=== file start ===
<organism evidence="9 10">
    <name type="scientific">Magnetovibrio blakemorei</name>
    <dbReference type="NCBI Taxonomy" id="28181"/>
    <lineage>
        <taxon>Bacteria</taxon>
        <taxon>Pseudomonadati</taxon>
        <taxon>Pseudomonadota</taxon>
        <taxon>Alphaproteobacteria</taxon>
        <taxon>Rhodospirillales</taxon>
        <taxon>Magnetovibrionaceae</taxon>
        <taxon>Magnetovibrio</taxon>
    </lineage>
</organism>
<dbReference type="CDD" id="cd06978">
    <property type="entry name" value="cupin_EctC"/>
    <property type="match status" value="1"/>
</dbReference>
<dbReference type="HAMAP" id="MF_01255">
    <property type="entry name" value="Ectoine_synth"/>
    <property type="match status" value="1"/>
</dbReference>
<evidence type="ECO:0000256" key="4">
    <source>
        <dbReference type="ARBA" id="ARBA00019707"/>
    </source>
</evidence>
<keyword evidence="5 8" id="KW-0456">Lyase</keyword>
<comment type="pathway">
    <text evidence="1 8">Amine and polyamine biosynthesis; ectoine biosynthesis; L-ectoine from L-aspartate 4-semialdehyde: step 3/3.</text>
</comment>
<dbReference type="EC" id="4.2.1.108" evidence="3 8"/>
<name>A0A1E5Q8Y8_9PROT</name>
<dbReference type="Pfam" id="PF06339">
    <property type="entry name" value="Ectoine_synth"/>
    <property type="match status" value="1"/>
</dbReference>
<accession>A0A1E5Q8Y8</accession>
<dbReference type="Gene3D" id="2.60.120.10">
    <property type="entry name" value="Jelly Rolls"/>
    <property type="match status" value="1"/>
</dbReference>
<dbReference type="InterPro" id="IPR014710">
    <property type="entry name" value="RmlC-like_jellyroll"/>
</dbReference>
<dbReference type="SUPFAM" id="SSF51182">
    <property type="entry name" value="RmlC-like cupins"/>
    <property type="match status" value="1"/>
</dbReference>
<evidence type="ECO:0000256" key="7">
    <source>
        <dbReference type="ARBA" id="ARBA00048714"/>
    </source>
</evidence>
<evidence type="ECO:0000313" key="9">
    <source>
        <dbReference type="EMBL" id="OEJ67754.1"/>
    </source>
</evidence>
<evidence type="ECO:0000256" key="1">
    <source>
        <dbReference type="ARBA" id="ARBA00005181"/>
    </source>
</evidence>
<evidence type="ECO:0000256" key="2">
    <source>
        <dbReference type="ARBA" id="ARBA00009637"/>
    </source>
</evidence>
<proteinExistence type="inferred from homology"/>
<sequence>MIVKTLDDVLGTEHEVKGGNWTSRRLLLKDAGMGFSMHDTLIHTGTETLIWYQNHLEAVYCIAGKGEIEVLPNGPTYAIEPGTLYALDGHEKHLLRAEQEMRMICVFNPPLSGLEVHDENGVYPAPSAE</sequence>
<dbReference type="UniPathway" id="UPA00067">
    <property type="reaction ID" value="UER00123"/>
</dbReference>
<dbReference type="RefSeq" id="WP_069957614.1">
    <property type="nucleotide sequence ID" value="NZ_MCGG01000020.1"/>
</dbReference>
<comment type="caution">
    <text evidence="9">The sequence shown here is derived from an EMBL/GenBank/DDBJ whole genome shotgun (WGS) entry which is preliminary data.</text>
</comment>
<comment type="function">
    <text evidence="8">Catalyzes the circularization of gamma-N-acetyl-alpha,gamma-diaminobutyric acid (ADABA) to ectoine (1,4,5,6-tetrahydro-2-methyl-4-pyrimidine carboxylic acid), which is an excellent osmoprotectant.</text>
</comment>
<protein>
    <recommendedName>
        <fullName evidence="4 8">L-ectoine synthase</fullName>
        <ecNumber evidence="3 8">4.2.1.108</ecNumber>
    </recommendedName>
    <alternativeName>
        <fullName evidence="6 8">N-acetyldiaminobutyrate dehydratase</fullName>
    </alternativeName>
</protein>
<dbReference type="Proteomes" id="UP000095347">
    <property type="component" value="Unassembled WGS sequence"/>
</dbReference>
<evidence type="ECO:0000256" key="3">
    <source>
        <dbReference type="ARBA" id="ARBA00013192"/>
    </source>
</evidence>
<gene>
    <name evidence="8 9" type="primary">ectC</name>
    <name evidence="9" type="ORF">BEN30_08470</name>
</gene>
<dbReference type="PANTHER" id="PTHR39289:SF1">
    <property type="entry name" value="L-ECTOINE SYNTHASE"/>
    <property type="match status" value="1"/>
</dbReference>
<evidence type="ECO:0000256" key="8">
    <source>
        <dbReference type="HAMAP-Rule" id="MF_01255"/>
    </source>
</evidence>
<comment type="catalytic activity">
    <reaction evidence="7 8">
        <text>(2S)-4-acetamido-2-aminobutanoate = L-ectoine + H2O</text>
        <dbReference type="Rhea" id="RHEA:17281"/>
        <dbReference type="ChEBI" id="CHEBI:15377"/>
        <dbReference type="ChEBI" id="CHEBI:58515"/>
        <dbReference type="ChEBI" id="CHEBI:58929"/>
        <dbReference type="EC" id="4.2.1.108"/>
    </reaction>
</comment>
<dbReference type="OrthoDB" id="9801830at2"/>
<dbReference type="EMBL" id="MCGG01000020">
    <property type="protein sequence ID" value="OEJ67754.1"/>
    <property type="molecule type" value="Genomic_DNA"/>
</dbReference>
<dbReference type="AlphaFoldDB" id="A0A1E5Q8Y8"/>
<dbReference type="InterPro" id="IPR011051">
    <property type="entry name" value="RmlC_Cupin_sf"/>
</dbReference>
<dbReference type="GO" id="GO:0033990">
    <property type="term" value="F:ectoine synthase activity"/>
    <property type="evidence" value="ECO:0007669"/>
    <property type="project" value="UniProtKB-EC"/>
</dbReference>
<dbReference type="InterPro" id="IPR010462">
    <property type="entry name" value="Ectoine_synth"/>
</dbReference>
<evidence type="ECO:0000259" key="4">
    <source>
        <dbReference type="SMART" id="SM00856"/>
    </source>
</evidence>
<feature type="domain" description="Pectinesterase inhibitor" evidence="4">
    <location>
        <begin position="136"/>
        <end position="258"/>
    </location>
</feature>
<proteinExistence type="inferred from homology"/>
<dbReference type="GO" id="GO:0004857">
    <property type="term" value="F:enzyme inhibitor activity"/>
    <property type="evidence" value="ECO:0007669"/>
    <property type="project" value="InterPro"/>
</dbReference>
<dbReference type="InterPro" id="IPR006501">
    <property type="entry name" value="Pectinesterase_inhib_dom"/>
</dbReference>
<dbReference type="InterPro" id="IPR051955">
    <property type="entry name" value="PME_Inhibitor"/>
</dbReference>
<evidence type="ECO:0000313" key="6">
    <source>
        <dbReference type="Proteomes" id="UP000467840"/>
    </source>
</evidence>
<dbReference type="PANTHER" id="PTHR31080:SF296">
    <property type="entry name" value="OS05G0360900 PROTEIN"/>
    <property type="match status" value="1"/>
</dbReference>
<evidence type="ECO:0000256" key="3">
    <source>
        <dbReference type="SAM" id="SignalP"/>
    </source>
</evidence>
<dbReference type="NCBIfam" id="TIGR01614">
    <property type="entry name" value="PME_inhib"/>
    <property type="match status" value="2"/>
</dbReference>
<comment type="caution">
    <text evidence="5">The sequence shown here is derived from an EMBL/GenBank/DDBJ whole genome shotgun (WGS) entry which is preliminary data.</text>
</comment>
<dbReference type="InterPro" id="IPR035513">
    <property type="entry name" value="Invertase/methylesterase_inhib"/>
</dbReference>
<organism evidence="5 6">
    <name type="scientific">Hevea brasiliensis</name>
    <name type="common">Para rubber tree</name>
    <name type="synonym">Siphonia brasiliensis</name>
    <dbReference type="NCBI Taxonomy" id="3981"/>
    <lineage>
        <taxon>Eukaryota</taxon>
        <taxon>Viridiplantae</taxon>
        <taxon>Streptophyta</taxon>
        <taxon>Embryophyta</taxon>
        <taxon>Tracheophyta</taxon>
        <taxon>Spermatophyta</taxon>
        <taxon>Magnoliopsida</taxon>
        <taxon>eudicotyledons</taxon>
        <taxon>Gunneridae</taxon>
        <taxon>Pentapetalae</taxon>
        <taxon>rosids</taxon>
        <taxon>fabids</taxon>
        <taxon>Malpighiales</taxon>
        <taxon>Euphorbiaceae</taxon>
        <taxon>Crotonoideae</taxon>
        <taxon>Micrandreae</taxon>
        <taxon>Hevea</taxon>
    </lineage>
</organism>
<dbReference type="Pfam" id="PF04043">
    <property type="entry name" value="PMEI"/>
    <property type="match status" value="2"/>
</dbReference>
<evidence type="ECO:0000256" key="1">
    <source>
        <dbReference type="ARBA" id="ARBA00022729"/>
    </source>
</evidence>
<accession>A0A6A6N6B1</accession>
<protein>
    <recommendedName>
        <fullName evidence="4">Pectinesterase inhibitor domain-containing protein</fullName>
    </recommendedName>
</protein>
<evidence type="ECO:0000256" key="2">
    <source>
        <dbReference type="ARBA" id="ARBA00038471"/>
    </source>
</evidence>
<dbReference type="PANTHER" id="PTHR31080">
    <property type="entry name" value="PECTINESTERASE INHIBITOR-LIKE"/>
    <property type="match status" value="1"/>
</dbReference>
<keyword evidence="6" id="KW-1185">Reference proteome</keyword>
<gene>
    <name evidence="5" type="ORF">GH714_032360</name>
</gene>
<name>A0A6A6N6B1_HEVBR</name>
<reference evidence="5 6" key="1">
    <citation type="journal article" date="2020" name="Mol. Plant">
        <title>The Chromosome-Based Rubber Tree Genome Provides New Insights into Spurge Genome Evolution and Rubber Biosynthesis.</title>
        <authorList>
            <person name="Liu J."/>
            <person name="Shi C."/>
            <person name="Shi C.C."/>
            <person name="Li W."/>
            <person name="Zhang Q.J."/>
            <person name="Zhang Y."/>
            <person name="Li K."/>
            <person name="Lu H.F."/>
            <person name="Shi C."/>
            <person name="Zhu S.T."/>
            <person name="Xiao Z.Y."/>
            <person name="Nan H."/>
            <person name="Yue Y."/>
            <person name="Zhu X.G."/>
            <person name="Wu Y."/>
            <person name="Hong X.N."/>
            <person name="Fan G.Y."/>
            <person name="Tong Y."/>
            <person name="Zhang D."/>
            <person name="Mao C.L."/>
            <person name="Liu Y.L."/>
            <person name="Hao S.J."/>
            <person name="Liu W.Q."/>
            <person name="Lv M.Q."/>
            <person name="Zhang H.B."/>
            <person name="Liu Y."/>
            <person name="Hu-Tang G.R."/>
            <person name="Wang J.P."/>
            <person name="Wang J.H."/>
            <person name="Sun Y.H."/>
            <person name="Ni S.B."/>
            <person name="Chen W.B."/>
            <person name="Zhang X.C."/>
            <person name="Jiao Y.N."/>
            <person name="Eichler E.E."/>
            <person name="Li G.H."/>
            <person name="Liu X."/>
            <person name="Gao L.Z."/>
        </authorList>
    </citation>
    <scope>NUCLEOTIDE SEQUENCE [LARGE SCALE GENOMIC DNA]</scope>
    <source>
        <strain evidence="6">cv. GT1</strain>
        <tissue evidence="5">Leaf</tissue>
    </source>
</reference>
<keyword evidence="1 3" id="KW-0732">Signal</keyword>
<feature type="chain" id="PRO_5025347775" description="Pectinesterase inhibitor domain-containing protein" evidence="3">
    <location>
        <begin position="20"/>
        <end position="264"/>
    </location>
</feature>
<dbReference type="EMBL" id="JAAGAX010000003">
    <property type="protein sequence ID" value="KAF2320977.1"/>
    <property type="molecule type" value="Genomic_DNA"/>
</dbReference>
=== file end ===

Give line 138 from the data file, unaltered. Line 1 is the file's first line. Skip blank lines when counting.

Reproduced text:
    <property type="entry name" value="Ectoine_synth"/>